While the Queens Own Cameron Highlanders & the South Saskatchewan Regiment did manage to penetrate further inland than any other troop that day - they were also forced back and made to evacuate as strong German reinforcements rushed in.

In less than 10 hours since the Allied troops landed, a total of 3,367 of the 6,086 would be either killed, wounded and captured. A near 60% loss in fighting strength. Of the high Canadian contingent of 5,000 men, over 900 would be killed, and another 1,874 taken prisoner for a casualty rate of 68%. These staggering numbers are incomparable to the mere 591 casualties the German Army would suffer that day.

The Royal Navy would lose one destroyer, 33 landing craft, and 550 crew - dead or wounded.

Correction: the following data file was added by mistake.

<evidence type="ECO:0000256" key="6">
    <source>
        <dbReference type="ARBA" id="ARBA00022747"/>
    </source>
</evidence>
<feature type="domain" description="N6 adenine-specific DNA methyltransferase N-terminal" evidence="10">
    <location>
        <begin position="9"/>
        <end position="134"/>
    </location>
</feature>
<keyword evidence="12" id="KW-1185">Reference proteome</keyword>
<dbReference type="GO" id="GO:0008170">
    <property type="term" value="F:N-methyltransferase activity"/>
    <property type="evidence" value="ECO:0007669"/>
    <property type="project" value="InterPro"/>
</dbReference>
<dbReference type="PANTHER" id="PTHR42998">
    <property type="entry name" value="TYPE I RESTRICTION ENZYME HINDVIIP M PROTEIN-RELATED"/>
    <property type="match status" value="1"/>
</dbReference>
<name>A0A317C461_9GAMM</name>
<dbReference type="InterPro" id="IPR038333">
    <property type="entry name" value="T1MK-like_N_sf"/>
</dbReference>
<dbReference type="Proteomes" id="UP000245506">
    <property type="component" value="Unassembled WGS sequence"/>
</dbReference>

For the Canadians at home - the events that took place that day would be a devastating blow.


The Dieppe Raid for the Allies was, in every regard, an overwhelming failure resulting in bloodshed and almost irreplaceable loss - which leads to the questions why and how was this planned?

The initial objective of the Dieppe Raid seemed simple enough - it involved seizing and holding the port city for a very short period -approximately two tides - to gather intelligence, yes, but also to prove that to the Germans that it was possible, before retreating again.

While there, the Allied offensive was to destroy all coastal defences, as well as port structures & all strategic buildings. The raid would provide a boost for morale, as well as the promise to the Allies of the East - who were suffering terrible losses along the Eastern Front - that the UK would relieve pressure by opening a Western Front in German-occupied France.

As we've seen, virtually none of these objectives would be met.

There were, however, pressures from other areas that made the Dieppe Raid an attractive next step. For example, one obje